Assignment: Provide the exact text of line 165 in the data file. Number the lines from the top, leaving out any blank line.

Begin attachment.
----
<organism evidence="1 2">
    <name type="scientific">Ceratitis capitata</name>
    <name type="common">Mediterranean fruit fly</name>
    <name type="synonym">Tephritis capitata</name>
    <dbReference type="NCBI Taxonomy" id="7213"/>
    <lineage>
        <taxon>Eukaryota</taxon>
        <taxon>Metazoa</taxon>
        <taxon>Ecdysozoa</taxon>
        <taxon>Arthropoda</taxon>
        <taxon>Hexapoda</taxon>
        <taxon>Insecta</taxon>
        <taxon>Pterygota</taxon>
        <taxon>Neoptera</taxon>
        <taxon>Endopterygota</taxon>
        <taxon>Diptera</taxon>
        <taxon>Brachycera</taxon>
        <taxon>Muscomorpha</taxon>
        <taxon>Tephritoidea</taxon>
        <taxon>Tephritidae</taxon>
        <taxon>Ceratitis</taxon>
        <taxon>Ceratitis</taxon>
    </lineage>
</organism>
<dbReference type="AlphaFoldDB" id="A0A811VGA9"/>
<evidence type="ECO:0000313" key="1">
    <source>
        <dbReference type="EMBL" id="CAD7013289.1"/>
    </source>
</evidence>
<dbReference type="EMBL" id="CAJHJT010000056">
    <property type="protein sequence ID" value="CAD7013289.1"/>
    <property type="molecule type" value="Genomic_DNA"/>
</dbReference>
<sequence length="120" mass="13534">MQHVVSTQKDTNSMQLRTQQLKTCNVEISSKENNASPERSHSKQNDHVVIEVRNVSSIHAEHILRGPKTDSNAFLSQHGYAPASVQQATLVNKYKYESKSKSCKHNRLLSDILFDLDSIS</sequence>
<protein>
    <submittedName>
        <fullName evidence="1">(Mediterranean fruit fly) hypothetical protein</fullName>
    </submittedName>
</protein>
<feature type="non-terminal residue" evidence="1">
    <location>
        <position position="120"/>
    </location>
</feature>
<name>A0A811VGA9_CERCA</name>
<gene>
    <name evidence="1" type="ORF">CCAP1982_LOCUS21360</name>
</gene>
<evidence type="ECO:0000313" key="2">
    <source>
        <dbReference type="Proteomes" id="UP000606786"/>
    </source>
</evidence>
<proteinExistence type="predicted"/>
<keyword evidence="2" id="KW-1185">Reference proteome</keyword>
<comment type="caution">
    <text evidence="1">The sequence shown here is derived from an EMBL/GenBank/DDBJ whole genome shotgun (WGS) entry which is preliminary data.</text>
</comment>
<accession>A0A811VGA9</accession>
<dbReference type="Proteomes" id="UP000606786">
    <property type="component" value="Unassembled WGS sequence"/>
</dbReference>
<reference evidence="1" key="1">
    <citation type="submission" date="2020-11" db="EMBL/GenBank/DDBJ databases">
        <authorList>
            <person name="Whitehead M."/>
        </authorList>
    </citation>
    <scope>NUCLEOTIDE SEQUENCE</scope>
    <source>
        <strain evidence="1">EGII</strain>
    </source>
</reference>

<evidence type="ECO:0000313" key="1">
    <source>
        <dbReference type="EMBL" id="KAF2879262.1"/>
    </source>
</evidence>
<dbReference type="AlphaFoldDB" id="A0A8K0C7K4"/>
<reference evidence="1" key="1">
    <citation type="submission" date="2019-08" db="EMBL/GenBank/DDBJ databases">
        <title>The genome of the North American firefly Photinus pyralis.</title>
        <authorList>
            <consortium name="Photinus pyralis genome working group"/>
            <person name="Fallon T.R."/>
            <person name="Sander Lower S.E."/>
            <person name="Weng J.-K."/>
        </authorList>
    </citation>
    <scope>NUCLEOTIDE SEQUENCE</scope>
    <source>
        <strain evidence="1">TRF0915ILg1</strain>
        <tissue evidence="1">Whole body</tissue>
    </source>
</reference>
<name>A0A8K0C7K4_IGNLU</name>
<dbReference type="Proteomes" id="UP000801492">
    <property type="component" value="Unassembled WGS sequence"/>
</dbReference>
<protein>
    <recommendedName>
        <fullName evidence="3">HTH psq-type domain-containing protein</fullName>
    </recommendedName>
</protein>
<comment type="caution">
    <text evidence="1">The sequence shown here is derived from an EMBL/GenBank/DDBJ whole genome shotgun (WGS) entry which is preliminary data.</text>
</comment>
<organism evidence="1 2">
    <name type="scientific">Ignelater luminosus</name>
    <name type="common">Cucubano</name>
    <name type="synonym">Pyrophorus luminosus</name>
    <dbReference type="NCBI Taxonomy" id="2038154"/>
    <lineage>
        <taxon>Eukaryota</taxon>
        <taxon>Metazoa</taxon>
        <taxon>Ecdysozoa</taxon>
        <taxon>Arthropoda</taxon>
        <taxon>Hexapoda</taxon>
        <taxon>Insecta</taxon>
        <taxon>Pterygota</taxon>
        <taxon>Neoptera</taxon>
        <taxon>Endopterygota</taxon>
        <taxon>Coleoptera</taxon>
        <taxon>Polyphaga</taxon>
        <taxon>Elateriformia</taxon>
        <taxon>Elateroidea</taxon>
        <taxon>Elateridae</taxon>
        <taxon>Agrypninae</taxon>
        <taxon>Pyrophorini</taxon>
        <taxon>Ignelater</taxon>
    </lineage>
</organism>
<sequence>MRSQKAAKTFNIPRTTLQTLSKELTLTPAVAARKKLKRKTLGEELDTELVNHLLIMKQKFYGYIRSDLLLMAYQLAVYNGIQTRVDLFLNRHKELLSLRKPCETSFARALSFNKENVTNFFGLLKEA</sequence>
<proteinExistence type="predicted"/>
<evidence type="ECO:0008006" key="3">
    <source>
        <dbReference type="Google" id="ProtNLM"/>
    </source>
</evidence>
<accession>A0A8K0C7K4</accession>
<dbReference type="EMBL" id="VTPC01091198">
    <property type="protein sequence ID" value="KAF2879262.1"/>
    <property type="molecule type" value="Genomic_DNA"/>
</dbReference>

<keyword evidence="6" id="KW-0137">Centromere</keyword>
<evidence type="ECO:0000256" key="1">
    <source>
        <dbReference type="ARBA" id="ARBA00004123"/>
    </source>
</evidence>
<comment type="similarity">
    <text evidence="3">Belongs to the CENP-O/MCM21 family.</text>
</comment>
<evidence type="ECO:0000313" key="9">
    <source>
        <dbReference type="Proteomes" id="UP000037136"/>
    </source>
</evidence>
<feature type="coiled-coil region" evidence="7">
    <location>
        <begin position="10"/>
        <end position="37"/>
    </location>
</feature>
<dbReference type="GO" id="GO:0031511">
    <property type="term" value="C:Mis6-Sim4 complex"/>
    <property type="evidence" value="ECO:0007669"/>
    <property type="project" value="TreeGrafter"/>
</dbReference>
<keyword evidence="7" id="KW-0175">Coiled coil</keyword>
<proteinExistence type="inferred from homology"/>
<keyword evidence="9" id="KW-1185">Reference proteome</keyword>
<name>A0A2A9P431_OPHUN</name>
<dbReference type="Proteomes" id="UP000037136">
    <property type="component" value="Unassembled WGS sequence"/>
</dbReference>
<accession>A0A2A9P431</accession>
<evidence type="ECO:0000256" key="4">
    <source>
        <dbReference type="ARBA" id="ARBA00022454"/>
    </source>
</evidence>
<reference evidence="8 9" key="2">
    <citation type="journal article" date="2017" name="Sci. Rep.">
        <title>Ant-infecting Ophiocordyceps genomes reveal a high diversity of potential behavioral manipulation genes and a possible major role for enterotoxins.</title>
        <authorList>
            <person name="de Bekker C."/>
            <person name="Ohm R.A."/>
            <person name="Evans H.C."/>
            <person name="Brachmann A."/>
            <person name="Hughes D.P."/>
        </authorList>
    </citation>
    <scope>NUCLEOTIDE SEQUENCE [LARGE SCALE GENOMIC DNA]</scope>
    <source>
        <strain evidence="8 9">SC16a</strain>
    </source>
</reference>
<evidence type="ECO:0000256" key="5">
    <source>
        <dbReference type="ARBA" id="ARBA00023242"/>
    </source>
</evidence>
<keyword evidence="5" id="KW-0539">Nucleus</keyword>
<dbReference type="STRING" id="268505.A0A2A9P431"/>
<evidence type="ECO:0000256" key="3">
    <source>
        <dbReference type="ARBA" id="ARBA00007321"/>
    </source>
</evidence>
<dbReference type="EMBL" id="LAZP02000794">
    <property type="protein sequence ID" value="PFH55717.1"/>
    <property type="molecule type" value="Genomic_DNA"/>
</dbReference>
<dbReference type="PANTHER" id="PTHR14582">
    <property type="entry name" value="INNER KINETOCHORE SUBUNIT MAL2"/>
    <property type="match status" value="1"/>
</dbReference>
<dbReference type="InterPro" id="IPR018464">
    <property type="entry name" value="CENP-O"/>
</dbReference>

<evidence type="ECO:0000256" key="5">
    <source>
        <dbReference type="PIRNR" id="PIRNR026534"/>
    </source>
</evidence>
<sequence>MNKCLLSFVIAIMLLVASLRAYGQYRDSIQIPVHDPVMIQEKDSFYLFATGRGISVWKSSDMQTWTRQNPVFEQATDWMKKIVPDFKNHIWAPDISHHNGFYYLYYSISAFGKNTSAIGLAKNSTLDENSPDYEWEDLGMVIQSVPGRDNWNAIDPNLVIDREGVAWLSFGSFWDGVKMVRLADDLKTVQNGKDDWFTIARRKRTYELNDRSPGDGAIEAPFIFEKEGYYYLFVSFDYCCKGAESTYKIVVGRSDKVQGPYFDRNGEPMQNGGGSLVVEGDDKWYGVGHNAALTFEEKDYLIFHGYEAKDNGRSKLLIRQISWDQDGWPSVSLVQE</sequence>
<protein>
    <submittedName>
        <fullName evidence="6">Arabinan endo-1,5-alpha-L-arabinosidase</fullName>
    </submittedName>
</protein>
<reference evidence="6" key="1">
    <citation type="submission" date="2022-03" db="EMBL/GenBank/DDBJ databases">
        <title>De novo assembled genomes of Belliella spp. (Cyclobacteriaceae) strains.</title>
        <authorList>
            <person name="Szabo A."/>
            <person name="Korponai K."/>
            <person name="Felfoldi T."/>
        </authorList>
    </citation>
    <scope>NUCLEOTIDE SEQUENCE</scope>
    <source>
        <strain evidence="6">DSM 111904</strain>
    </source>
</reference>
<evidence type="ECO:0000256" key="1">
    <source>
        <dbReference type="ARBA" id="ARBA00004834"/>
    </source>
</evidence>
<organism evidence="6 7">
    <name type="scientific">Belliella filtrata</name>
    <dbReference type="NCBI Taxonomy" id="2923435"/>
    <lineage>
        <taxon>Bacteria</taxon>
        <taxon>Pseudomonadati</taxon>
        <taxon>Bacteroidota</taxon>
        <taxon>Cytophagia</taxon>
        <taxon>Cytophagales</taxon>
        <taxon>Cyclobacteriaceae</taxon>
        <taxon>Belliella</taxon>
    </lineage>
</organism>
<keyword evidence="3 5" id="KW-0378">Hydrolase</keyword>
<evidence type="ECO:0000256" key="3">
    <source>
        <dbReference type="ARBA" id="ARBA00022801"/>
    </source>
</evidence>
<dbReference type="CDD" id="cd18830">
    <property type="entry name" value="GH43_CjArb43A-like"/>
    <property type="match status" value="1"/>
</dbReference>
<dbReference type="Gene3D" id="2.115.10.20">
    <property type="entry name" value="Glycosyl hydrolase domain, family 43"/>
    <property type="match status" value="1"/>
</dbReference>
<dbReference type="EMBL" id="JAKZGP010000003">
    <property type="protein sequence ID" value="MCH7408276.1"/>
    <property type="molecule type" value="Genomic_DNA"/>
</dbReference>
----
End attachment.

</feature>